Want to get the first glimpse of an actual C7 body component? Omega Tool Corp put out a video that demonstrates their ability to manufacture exterior parts and they just happened to choose the front fascia of the Corvette as their subject matter. Unfortunately, we think someone there
will be getting has received a phone call from Team Corvette asking why they choose to show the still-in-development 2014 C7 Corvette’s front fascia to showcase in the video.
As we were writing this blog post, Jalopnik broke the real story of this being the bumper from the 2014 Corvette – not the C6 bumper that our friends at CorvetteOnline.com originally thought it was. Now that the word is out, the video is no longer available on Vimeo where it was first posted last Friday, but luckily we got it right here for you.
One of the biggest and most obvious signs that this was the 2014 Corvette was the location and design of the crossed flags emblem on the nose. Based on the video, we can see that GM is going to unveil a new emblem to go with the next generation Corvette and judging the shape and outline of the logo cutout, we now betting that it looks similar to the badge found on the Corvette Stingray Concept:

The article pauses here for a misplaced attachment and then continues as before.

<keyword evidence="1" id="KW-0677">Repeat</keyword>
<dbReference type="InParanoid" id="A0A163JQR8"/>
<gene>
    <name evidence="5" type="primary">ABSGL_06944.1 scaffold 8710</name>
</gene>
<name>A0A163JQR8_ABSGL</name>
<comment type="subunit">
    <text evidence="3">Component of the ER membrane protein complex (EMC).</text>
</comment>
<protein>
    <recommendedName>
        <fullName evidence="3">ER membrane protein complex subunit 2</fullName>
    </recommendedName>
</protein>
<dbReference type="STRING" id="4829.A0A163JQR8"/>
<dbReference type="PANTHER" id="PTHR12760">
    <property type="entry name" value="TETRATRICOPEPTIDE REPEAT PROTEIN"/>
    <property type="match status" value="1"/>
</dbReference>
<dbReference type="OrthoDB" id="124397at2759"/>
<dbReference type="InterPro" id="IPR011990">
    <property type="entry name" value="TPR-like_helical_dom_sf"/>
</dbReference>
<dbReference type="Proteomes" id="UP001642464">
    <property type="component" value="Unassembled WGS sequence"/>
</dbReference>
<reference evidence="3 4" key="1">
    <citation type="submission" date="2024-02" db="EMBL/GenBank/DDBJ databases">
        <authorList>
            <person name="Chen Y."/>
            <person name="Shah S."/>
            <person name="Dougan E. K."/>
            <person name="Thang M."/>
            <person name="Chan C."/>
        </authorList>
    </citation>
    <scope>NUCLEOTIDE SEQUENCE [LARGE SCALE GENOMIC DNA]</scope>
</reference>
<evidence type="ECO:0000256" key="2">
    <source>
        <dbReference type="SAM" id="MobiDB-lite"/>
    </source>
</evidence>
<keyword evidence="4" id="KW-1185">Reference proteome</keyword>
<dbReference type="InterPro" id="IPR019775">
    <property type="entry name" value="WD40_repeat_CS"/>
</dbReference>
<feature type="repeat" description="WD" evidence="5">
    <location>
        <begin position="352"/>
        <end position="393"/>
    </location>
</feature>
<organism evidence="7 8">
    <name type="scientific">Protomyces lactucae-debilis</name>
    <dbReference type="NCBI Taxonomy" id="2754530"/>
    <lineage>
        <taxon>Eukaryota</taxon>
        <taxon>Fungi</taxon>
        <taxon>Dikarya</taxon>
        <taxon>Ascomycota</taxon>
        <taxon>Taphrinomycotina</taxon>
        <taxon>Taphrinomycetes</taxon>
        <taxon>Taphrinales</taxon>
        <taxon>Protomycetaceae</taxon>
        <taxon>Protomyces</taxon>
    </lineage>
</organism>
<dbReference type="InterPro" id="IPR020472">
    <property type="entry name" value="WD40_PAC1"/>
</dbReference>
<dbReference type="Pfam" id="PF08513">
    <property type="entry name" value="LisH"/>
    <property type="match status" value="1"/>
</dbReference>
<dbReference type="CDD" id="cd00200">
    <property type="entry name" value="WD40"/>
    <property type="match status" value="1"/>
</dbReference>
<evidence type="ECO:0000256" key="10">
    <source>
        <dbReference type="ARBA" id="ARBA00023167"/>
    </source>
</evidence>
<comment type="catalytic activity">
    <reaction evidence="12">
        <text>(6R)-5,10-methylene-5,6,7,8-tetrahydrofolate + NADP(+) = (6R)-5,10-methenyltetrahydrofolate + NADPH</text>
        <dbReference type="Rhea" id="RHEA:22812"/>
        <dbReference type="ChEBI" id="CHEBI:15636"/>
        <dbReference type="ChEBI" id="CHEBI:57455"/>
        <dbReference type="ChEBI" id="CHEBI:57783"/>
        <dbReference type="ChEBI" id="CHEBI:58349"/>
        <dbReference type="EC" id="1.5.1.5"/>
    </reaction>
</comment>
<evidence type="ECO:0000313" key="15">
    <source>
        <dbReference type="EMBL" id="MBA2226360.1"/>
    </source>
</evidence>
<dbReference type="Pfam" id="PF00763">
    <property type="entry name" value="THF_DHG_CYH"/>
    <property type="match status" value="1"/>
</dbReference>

As for the actual design of the front fascia, it looks identical to the now infamous Jalopnik renderings we saw from last November. We see the new bottom air feeder design that is wider and has those angled corners at each side. The headlight cutouts are also drawing comparisons to the Ferrari 599 which we think is a good thing as well.
After watching the video a half-dozen times, it occurred to us that we may also be seeing the mold for the much anticipated and controversial rear bumper as well. Here you can see the new indentation for the crossed flags logo and on each side looks to be two round and one rectangle receptacles that will receive the taillight assemblies.
And here is one of the Jalopnik renderings that shows the similarity to Omega’s mold in the video:
EDITOR’S NOTE – Our original posting of this story contained images and a copy of a video that was first shared on Vimeo.com. Since its initial posting on Vimeo, the video went viral among automotive news and Corvette enthusiasts websites alike. This afternoon, we received a letter from Omega Tool Corp’s legal council requested removal and deletion of the video and images, which we complied with immediately.